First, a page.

Management of E-Procurement

The following sections introduce classification systems for the identification of products and business partners. Subsequently, catalog formats for the exchange of this data will be discussed. Special attention is paid to the data transfer between the systems. At the end of this chapter, various e-procurement standard solutions will be described.

As mentioned above, we distinguish between product information (for catalogs) and business documents (for transactions).

This data is needed in two different transaction types:

  1. Exchange of product information
  2. exchange of business documents (for example order, confirmation, invoice)

Data transfer between the systems

While Round Trip and PunchOut represent procedures for accessing product data, EDI, SAP Business Connector and openTRANS are geared towards the transfer of business documents.

Round Trip (Commerce One)

The round trip is designed to combine the advantages of sell-side solutions with those of a buy-side solution. The logic of the procurement process lies with the buyer. During the ordering process, the supplier catalog of the sell-side system is accessed online. There, the shopping cart is put together and then handed over to the buy-side system. This allows the purchaser to tailor the software to his internal needs while still optimally selecting the supplier’s products. Access is via the Open Catalog Interface (OCI interface, see case study Bühler, p. 45 and UBS, p. The round trip does not trigger an order in the supplier’s shop. This is transmitted separately.

PunchOut (Ariba)

Similar to the Round Trip, Ariba uses the term PunchOut. If the rocurement process is handled with a punch-out, the catalog is kept by the supplier and is also maintained by him. The order logic is handled by the purchaser’s system. The “PunchOut Catalog” accepts the purchase requisition of a purchasing system and identifies the user. Depending on the user profile, it only displays the defined products and prices. The buyer can select the desired items online. At the end of the selection process, the system transfers the data in cXML format to the buy-side solution.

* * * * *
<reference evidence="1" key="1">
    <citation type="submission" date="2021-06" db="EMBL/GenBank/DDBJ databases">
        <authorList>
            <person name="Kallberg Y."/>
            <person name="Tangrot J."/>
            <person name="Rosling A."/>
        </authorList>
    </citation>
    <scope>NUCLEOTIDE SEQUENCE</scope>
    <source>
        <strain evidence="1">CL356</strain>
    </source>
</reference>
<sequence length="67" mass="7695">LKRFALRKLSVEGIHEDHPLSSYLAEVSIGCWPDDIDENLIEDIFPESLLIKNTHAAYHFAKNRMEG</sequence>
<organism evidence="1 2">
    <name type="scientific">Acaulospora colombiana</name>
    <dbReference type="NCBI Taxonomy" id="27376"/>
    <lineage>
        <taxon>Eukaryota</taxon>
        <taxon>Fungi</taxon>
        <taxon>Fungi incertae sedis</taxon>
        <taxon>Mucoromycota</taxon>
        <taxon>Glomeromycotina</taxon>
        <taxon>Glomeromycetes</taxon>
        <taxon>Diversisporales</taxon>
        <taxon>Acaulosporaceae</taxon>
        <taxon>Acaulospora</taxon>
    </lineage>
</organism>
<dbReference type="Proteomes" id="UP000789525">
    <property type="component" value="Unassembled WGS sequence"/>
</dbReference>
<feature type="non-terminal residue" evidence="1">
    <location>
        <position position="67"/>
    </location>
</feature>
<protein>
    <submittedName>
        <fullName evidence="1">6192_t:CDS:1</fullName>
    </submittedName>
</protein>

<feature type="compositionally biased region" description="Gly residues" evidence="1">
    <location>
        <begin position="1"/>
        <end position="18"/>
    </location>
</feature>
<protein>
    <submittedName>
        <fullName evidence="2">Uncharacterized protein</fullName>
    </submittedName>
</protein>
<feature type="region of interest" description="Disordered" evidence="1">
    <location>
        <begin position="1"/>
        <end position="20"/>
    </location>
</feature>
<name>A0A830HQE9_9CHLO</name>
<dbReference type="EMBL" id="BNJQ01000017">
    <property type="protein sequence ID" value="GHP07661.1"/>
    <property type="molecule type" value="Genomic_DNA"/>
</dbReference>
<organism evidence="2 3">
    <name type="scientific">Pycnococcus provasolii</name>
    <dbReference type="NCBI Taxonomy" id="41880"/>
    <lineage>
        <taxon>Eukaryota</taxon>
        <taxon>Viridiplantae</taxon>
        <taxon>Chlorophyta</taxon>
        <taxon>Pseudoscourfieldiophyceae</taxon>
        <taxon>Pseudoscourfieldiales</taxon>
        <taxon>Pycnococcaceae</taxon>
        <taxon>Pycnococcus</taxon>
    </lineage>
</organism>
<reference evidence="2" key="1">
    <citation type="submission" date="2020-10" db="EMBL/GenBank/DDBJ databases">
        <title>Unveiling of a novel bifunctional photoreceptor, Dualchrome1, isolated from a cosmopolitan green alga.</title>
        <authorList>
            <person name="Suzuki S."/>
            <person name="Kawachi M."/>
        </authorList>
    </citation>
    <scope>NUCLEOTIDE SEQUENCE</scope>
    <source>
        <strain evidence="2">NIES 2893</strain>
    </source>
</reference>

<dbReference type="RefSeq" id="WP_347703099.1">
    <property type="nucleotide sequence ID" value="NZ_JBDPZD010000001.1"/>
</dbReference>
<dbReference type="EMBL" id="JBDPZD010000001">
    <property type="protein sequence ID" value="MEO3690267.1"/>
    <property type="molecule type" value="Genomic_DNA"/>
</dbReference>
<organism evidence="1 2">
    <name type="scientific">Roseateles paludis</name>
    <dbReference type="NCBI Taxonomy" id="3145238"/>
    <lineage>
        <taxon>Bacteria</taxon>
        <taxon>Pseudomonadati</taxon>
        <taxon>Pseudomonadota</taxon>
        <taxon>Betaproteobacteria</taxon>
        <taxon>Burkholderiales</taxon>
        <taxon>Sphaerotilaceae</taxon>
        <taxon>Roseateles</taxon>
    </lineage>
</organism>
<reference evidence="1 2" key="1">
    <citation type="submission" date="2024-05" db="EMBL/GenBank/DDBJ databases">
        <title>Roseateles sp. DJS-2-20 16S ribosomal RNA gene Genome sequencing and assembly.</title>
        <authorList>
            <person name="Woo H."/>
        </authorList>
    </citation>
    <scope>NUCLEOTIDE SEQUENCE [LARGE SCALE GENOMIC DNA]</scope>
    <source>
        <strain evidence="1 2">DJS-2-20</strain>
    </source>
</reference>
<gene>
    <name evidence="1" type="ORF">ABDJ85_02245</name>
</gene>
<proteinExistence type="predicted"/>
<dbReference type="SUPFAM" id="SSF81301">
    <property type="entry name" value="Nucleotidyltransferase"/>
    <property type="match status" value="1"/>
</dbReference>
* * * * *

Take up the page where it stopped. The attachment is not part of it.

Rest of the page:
EDI (Electronic Data Interchange) is the term that has been used for many years to describe the electronic exchange of structured business documents between various business partners (for example, orders, invoices, delivery notes). These structured data are often documents that are needed repeatedly in a business process in the same form. These are brought
into a standardized format for the exchange, which is known to all involved partners. The goal is to record data once in electronic form and make it available to all participants for further processing without a new acquisition. Although EDI could stand for any form of data transfer, the three letters in Europe are linked to the document format UN / EDIFACT (United Nations / Electronic Data Interchange for Administration, Commerce and Transport). Over time, industry standards have developed (e.g., ODETTE for the automotive industry). In EDI transactions, an intermediary, a value added network (VAN), is usually involved as an intermediary between business partners.

E-procurement standard solutions

The range of e-procurement systems is large. In the case studies of this book, above all the Enterprise Buyer Professional from SAP and services of the company Conextrade (based on Commerce One) are presented.

SAP Enterprise Buyer Professional (EBP)

The Enterprise Buyer Professional (EBP) is the e-Procurement application of SAP. The shopping basket, approval and account assignment are created in SAP EBP. The order is created internally in the R / 3 back-end system and sent to the supplier as an XML file via the Business Connector. In the example of Bühler (p. 45), the purchasing company administers its own users. At the same time, the disadvantage of conventional buy-side solutions with a product catalog stored with the customer is avoided. The catalog is stored in the e-shop at the supplier and is constantly updated there. The purchaser maintains his own buy-side system and the supplier
maintains the catalog.

Commerce One

Conextrade’s “Purchase Management ASP” platform is based on the Enterprise Buyer Desktop 2.0 software from Commerce One. This product was originally a joint development of SAP Markets and Commerce One. It is examined in detail in the case study Nordostschweizerische Kraftwerke (p. 89). The case study Schindler describes the use of “Auction Services 4.1”, another solution from Commerce One.


Conextrade is a Swiss Procurement Service Provider. The company offers consulting and implementation, catalog management, transaction management and e-services. Conextrade AG is a wholly owned subsidiary of Swisscom. Since June 2000, Conextrade has been operating the leading electronic marketplace in Switzerland. The Conextrade platform connects procurement processes across companies. Buyers and suppliers benefit from one integrated electronic process support, which enables the exchange of data and documents of different origin.